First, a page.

ASEAN at Fifty: Challenges to Unity and Centrality

Aileen SP Baviera, 6 September 2017

This essay was originally written for a Conference marking the 90th Anniversary of Southeast Asian Studies and Overseas Chinese Studies in Jinan University, Guangzhou, on July 15-16, 2017. Some text is drawn from the integrative chapter in a newly published volume "Building ASEAN Community: Political-Security and Sociocultural Reflections" (ERIA, DFA, 2017)

The Association of Southeast Asian Nations (ASEAN) turns 50 in 2017. Critics and supporters of ASEAN have much to say about the group’s achievements and shortcomings since its establishment in 1967. Critics will say ASEAN has been measured and found wanting. There are too many conflicts within and among its members that remain unresolved. The principles of sovereignty and non-interference in internal affairs have been too privileged in practice, at the expense of effective cooperation and integration. Organizationally, ASEAN is too process-oriented while inadequate in achieving timely results and impact. Consensus among member-states remains shallow even on certain critical issues that require solid agreement. The absence of a common foreign policy and differences in security priorities and threat perceptions continue to stand in the way of a true political-security community, it might also be said.

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News & Events

The Role of Think Tanks, Regional and Global Security discussed at the Belt and Road Forum for International Cooperation

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The APPFI was invited by the China Center for International Economic Exchanges to participate in the Belt and Road Forum for International Cooperation held last May 14 in Beijing. Xi Jinping delivered a major foreign policy address during the Opening Ceremony, centering on the significance of China’s Belt and Road Initiative. Other important guests who delivered remarks included Vladimir Putin of Russia, Recep Tayyip Erdogan of Turkey, Nawaz Sharif of Pakistan, Alexis Tsipras of Greece, UN Secretary General Antonio Guterres, Christine Lagarde of IMF, among many others.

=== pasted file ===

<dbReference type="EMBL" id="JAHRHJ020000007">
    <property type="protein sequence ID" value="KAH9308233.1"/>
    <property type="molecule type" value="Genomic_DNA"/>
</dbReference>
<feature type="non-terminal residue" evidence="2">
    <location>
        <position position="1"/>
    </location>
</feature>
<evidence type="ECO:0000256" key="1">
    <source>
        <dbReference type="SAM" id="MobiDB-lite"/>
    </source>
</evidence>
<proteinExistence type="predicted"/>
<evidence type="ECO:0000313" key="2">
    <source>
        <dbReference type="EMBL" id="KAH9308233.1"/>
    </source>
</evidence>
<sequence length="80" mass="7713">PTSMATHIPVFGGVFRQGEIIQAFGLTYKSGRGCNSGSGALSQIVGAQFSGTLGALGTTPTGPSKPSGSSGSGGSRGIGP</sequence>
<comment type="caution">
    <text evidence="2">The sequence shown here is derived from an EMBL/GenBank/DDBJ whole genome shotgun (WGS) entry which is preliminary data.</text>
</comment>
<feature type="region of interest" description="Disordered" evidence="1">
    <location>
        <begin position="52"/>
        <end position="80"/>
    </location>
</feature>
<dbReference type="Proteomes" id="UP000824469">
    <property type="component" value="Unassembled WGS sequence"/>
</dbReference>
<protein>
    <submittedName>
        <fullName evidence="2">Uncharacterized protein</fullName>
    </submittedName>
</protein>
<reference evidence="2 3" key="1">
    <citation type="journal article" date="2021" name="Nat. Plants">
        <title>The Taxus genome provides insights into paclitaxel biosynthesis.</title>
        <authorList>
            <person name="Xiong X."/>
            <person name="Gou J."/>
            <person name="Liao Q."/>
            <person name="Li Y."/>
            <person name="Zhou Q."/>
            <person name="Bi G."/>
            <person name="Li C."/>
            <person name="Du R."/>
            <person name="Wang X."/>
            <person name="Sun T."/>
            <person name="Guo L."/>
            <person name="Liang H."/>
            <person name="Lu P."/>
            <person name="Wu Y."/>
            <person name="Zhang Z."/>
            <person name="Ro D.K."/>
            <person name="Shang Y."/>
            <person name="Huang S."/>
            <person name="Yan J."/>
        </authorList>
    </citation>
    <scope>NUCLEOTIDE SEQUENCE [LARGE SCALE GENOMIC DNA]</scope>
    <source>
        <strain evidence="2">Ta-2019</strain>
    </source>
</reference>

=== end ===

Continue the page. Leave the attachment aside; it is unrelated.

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China’s Belt and Road Initiative: Why it matters for Philippines-China Infrastructure Cooperation

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In the afternoon of July 11, 2017, APPFI organized a roundtable on China’s Belt and Road Initiative (BRI) and how it may impact on Philippines-China infrastructure cooperation. BRI, formerly called the One Belt One Road (OBOR) is a new platform for Chinese foreign policy that was first announced in 2013 but seemingly re-launched at the highest levels last May 14, during the BRI Forum for International Cooperation held in Beijing.

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ASEAN-China Relations takes the stage in Track Two Dialogues

TRACK TWO (or nongovernmental) forums and academic networks are useful arenas that contribute to developing APPFI's capabilities for analysis and advocacy, thus playing a continuing role in  our work. People-to-people relations and tourism cooperation were the topics Dr Baviera was asked to speak on at the 5th China-South and Southeast Asia Think Tank Forum, held in Kunming, Yunnan province. The forum, which featured China specialists from various countries in South Asia and Southeast Asia, discussed measures to promote bilateral and subregional cooperation on infrastructure and other areas under the framework of China’s Belt and Road Initiative. It was organized by the Yunnan Academy of Social Sciences, together with the Chinese (Kunming) Academy of South and Southeast Asian Studies, and held from June 12 to 13.